Skip to Main Content

Key Features

Essentials of Diagnosis

  • Irritative voiding symptoms

  • Patient usually afebrile

  • Positive urine culture; blood cultures may also be positive

General Considerations

  • Most commonly due to the coliform bacteria (especially Escherichia coli) and occasionally gram-positive bacteria (enterococci)

  • The route of infection is typically ascending from the urethra

  • Uncomplicated cystitis in men is rare and implies a pathologic process such as infected stones, prostatitis, or chronic urinary retention requiring further investigation

Clinical Findings

Symptoms and Signs

  • Frequency, urgency, dysuria, suprapubic discomfort, gross hematuria

  • Suprapubic tenderness, no systemic toxicity

Differential Diagnosis

  • In women

    • Vulvovaginitis

    • Pelvic inflammatory disease

  • In men

    • Urethritis

    • Prostatitis

  • In both

    • Pelvic irradiation

    • Chemotherapy (cyclophosphamide)

    • Bladder carcinoma

    • Interstitial cystitis

    • Voiding dysfunction disorders

    • Psychosomatic disorders

Diagnosis

Laboratory Tests

  • Urinalysis: pyuria, hematuria, bacteriuria

  • Urine culture: positive, though colony counts > 105/mL not required

  • Urine culture and sensitivity

Imaging Studies

  • Abdominal ultrasonography and cystoscopy help identify underlying problem

  • Obtain CT scan if pyelonephritis, recurrent infections, or anatomic abnormalities are suspected

Treatment

Medications

  • Uncomplicated cystitis: cephalexin, nitrofurantoin, fosfomycin (or sometimes trimethoprim-sulfamethoxazole or a fluoroquinolone) (see regimens below)

    • Cephalexin, 250–500 mg orally every 6 hours for 1–3 days

    • Nitrofurantoin, 100 mg twice daily for 5–7 days

    • Fosfomycin trometamol, 3 g single dose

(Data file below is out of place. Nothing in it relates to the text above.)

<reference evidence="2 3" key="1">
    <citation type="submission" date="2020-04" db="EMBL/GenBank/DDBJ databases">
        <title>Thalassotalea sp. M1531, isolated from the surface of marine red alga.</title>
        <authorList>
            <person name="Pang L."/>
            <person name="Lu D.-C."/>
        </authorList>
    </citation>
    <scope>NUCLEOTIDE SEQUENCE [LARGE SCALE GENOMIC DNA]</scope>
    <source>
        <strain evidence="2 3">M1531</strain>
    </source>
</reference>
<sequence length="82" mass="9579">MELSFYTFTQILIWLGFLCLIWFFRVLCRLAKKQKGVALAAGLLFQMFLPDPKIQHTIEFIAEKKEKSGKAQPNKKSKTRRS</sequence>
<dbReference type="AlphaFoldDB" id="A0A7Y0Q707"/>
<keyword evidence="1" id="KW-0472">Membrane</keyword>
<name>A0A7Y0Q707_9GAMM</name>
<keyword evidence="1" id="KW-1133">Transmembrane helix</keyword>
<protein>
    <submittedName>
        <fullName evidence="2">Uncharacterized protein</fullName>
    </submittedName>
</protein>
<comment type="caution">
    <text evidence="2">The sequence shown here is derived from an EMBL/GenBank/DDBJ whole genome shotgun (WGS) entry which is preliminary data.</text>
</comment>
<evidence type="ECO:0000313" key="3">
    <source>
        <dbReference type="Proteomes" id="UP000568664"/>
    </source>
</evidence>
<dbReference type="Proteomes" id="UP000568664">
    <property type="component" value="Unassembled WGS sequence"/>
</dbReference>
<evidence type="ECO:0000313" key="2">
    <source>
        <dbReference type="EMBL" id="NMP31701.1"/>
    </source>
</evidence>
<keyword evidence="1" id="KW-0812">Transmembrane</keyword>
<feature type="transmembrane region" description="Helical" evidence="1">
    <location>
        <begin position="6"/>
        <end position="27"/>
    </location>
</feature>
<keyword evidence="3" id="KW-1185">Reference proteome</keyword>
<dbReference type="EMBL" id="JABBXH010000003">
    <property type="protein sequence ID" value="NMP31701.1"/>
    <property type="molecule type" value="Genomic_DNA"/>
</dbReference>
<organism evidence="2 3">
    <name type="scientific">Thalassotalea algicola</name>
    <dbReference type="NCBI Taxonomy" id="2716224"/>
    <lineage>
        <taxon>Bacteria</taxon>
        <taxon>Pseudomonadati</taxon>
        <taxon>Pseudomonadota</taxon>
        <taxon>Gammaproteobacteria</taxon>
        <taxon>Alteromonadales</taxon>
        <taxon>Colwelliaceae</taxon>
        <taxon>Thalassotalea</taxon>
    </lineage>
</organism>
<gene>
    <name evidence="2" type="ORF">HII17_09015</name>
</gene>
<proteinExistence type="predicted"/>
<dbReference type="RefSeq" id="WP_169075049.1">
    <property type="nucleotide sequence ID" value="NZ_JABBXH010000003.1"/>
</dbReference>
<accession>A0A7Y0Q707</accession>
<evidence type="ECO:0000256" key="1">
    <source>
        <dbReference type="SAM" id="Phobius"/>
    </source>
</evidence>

• Trimethoprim-sulfamethoxazole, 160/800 mg, 2 tablets orally once (if organism is sensitive)

    • Ciprofloxacin, 250–500 mg orally every 12 hours for 1–3 days

    • Norfloxacin, 400 mg orally every 12 hours for 1–3 days

    • Ofloxacin, 200 mg orally every 12 hours for 1–3 days

  • Increasing (up to 20%) resistance of E coli and other organisms causing UTIs has been noted

  • FDA advises restricting fluoroquinolone use for uncomplicated urinary tract infections

Therapeutic Procedures

  • Symptomatic relief: hot sitz baths or urinary analgesics (phenazopyridine, 200 mg three times daily orally)

  • Uncomplicated cystitis in men warrants elucidation of underlying problem

Outcome

Prognosis

  • Infections typically respond rapidly to treatment

  • Failure to respond suggests resistance to the selected drug or anatomic abnormalities requiring further investigation

Prevention

  • Women who have more than three episodes of cystitis per year are considered candidates for prophylactic antibiotic therapy

  • Single dosing at bedtime or at the time of intercourse is the recommended schedule

  • The three most commonly used oral agents are

    • Nitrofurantoin, 100 mg

    • Cephalexin, 250 mg

    • Trimethoprim-sulfamethoxazole, 40 mg/200 mg

  • Minimize the risk of a catheter-associated urinary tract infection in hospitalized patients by

    • Using indwelling catheters only when necessary

    • Ensuring removal of catheters when no longer needed

    • Using antimicrobial catheters in high-risk patients

    • Using external collection devices in select men

    • Identifying significant postvoid residuals ...

Pop-up div Successfully Displayed

This div only appears when the trigger link is hovered over. Otherwise it is hidden from view.